The process of improving your writing through reading is cyclical: more engagement means more opportunities to see the world through a different lens, which leads to a desire to engage more. As a result, you learn to write engaging material for your readers, and who doesn’t want that? So let’s take a look at a few things you can start doing now to improve your writing through reading.
While the literary community might frown upon or call them unoriginal, I have reason to believe they should be encouraged. After all, what’s the golden rule of writing? Write what you know! What could you possibly know better than yourself?
It’s a great time to give our character writing skills the attention it deserves; people of all walks of life and identities crave representation in the stories they consume. And just as important is knowing what it takes to make your characters believable and memorable to readers.
Congratulations! You’ve written your first draft, put it out of your mind for a few weeks (or months) and are prepared to dive back into edits. You’ve got your colored pens or highlighters at the ready; your characters eagerly await your return. But where to start?
It’s time to turn that story crafted from months of blood, sweat, and tears (and love, of course) into a book on the shelves, but where to even start? If you’re pursuing the traditional publishing route, the first step is to find yourself an agent who loves your story as much as you do. In order to land an agent, however, you must craft the perfect query letter.
I don’t know about you, but self-care can be a challenge for me. It’s an oft-neglected part of our busy lives anyway, and then you add writing goals, and self-care moves ever further down the list of priorities. For the sake of all of us (myself included!), I’m here today to share my best self-care tips for writers.
My first five tips, Embrace Being a Newbie, Be 100% Certain You’re Ready to Query, Celebrate Rejections, Do Not Give Up, and Be Professional all dealt with the process itself. The final five tips, however, really focus on self-reflection. After all, writing can be a very lonely process and it’s important to know yourself and what you want out of your career before taking this next step!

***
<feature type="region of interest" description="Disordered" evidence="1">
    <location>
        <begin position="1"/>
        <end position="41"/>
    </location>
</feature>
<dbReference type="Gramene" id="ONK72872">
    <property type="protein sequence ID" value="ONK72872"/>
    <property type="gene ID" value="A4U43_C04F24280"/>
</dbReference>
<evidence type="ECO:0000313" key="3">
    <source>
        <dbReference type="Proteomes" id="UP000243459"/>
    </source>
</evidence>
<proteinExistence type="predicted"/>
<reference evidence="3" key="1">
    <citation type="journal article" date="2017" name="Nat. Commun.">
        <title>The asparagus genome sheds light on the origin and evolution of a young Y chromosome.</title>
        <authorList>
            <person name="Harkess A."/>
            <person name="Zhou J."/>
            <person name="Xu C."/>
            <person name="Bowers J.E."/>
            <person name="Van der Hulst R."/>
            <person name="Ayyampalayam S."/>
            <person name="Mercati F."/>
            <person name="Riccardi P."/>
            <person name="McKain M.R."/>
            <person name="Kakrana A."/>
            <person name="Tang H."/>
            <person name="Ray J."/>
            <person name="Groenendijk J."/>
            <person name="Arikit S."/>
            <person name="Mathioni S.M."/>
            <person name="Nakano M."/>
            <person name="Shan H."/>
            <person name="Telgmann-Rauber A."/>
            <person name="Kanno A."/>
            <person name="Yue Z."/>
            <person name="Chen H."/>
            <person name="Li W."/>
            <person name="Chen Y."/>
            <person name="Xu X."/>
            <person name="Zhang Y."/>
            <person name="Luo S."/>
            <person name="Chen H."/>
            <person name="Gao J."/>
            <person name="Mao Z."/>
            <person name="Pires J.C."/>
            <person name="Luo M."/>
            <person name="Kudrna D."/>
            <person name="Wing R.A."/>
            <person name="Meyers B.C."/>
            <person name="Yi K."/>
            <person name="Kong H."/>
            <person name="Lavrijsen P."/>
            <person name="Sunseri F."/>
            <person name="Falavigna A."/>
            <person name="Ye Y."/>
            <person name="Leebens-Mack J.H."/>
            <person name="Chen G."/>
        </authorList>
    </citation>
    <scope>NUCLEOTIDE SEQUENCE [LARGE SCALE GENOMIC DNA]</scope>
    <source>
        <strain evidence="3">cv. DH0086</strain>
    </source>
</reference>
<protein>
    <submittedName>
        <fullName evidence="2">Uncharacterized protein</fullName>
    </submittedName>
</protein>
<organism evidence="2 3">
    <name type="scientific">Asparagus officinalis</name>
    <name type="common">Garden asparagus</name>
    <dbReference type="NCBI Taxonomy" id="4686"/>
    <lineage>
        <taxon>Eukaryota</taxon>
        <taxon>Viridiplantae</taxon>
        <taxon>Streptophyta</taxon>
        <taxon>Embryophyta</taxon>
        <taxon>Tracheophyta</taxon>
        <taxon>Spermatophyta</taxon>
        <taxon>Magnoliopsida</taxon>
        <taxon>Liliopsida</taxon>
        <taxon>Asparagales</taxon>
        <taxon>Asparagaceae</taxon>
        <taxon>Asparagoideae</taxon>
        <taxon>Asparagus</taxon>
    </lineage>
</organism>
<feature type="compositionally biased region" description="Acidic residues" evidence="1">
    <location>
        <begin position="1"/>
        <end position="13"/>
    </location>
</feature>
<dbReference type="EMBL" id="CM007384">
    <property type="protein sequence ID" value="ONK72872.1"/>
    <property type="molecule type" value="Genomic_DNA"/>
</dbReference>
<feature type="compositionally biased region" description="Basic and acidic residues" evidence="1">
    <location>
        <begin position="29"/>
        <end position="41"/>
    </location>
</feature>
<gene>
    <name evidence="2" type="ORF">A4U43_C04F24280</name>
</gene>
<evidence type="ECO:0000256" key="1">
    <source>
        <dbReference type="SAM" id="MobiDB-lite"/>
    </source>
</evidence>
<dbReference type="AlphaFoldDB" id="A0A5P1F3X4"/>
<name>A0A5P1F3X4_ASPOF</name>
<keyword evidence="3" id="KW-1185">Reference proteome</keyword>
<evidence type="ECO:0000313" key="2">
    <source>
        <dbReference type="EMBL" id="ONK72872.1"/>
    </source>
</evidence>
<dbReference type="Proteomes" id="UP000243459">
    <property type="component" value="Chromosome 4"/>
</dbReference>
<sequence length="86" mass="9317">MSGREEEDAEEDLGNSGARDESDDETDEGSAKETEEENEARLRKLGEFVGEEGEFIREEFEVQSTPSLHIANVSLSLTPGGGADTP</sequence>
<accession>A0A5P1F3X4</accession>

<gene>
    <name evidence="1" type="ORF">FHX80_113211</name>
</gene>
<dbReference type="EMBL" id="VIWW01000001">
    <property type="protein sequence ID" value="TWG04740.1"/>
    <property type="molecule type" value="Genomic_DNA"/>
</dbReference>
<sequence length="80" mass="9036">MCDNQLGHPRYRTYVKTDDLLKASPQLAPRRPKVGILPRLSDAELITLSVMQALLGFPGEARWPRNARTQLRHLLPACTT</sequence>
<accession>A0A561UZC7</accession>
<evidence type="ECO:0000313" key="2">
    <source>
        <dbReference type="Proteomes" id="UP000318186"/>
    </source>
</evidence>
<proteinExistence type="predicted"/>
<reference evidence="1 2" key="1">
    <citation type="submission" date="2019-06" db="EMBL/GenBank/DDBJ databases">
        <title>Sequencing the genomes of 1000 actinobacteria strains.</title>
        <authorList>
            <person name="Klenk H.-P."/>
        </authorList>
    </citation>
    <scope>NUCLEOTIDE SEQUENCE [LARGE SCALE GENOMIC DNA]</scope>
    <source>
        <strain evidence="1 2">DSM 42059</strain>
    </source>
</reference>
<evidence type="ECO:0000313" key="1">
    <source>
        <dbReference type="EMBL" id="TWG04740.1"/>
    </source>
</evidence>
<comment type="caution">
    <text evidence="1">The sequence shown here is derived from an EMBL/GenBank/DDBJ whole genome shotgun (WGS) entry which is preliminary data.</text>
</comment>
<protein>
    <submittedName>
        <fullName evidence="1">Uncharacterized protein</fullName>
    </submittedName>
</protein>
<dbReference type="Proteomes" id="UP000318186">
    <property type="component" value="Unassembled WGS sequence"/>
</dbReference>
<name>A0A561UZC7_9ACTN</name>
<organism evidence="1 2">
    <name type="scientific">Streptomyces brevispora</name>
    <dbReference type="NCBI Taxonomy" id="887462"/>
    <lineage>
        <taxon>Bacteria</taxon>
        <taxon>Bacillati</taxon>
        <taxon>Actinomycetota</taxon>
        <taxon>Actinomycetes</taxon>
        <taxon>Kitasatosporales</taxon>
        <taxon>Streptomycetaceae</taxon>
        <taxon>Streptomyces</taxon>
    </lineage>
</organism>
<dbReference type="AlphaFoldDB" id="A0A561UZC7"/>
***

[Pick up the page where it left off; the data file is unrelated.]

Don’t judge anything that wants to live on the page. Start writing whatever comes to mind first, and don’t worry about where you start and where you finish.
Because I interact with many writers, I have a feeling that more than one person reading this right now is either experiencing their own dry spell or knows what it’s like. So I’d like to share with you some of the things that have helped me get back to writing after a dry spell, in hopes that they’ll be helpful for you now or in the future.
On July 25, 2019, I sent my first-ever query for the first book I’d ever written. I was positive it would sign in a heartbeat. Five months later, I received the 22nd rejection on that book and shelved the project. Less than half a year of querying doesn’t seem long—and in the grand scheme of a writing journey it’s merely a blip—but it was more than enough time to learn valuable lessons I needed to advance my writing career.
Ten years ago, I woke up with an idea. An idea I wasn’t sure how to make room for amidst other priorities. I wrote in starts and stops. Hills of progress. Valleys of neglect. Until one day, I emerged with a 85,000-word first draft.
First and foremost, thanks to all who submitted to our July Worldbuilding Contest! We enjoyed reading each and every piece. Due to popular demand, we ….
Your book deserves to be treated with dedicated care and attention. Whether it is traditional publishing, full-service indie publishing, or self-managed indie publishing, be sure it’s the right path for you.